For the city’s most luxurious shopping experience, visit this snazzy outdoor shopping centre, a mix between California’s relaxed stylishness and a swanky European village on market day. This walkable, nook-and-cranny-filled complex has benches for relaxing under leafy oaks, large sculptures by French artists André Dumonnet and Christine Foulché, antique fountains, live musicians and open-air seating outside quality restaurants. It’s the kind of place where you can easily while away the hours, sitting on a bench perusing your purchases while nibbling fresh croissants from Cocola. If your shopping tastes run more toward Main Street than Paris boutique, there are familiar chains including Orvis and H&M. And, in the ultimate Silicon Valley indulgence, why not custom-design your own luxury all-electric car at Santana Row’s Tesla store.
The first hit of this city’s unmistakable techy-ness starts right off the bat—if you get here by plane. Meet Space Observer, a 26-foot white-and-chrome robot that welcomes you to Terminal B at ultra-modern Norman Y. Mineta San José International Airport. But even if you don’t get the meet-and-greet from the big guy at the airport, you’ll find plenty of other ways to experience the dramatic rebirth of California’s third largest city as Silicon Valley’s urban hub. The town centre is packed with worthy destinations, like ultra-hands-on The Tech Museum, and light and airy San Jose Museum of Art. De Anza Hotel is an Art Deco gem, while the SAP Center, which draws headline entertainers and is home to the San Jose Sharks NHL franchise, is a glassy modern palace.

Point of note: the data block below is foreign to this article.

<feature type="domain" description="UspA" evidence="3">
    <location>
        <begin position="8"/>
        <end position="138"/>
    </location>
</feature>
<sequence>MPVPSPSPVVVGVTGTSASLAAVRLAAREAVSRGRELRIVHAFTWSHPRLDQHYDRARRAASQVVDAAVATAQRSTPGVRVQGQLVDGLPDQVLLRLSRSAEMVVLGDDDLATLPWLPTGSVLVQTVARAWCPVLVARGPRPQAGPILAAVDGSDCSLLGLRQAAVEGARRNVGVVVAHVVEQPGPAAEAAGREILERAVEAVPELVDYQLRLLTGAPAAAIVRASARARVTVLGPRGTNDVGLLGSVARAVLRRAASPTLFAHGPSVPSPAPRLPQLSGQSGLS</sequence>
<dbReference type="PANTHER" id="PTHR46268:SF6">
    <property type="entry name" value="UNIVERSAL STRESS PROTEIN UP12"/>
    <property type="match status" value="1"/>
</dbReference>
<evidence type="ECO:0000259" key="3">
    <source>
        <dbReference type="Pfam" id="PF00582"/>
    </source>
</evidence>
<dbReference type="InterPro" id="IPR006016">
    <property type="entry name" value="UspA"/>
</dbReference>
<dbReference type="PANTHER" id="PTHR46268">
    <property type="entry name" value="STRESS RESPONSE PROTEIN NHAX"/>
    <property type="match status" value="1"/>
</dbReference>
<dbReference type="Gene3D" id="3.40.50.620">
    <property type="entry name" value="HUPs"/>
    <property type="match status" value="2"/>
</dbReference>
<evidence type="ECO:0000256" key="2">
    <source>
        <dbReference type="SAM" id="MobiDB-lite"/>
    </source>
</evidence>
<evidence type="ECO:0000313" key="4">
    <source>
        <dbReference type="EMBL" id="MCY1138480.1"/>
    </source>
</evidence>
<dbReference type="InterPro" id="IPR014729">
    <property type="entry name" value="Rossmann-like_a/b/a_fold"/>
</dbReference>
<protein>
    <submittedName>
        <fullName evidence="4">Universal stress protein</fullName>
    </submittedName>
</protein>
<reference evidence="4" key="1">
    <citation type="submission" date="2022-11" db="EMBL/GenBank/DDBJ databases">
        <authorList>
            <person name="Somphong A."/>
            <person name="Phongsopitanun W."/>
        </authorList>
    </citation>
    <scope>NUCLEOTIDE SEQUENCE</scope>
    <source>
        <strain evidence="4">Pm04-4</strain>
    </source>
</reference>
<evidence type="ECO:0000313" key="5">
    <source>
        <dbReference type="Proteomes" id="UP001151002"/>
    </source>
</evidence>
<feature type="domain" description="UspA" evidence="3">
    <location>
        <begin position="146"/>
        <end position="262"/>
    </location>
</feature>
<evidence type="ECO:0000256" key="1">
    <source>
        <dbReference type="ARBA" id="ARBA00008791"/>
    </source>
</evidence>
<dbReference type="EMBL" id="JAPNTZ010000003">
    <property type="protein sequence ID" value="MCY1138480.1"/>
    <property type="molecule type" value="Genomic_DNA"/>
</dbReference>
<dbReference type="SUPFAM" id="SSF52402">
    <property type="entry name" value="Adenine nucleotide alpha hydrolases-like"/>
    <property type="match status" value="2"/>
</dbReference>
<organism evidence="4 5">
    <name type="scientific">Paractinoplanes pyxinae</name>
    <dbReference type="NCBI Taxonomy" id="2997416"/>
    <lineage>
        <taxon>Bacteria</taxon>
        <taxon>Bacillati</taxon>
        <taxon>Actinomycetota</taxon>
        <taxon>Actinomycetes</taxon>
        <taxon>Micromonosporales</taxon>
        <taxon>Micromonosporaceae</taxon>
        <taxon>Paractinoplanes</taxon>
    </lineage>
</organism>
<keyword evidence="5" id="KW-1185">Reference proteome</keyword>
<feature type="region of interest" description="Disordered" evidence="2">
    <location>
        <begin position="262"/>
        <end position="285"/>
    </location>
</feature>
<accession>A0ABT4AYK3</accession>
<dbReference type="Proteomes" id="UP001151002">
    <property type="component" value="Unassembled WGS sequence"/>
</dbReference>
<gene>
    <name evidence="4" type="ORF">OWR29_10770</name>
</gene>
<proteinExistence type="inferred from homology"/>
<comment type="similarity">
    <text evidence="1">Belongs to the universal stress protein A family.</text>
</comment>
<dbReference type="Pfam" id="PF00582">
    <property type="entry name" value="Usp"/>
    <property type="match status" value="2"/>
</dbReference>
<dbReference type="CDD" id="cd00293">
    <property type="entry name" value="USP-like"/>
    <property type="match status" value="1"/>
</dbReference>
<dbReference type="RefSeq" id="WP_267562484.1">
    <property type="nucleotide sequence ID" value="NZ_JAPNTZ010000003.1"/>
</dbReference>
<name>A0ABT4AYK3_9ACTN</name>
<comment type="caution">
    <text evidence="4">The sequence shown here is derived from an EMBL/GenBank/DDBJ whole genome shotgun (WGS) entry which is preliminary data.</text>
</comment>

And of course, there was life before silicon chips. Learn about San José’s rich agricultural and impressive ethnic roots at the expansive campus of History San José, on the south-east side of town.
Think of this extraordinary complex, at Kelley Park, as the Santa Clara Valley’s memory book in real life. It’s a chance to imagine what the region was like before computer chips, gigabytes, and tech startups became the heartbeat of the region. First, there are expansive displays and historical buildings (imported to the park campus) that showcase the region’s amazing agricultural roots, including historical images, machinery, and other mementos. Other buildings shed light on various early trades and businesses, such as a recreated print shop, where costumed volunteers let kids try out an early printing press. For a fascinating look at the broad range of immigrants who have settled in the region, tour the collection of preserved buildings—from early banks to a former stable—that make up History Park. This cultural campus provides a place for 19 partner programmes to tell their history, like the harrowing journeys made by Vietnamese boat people, and share their traditions at lively festivals, like the annual Dia de Portugal.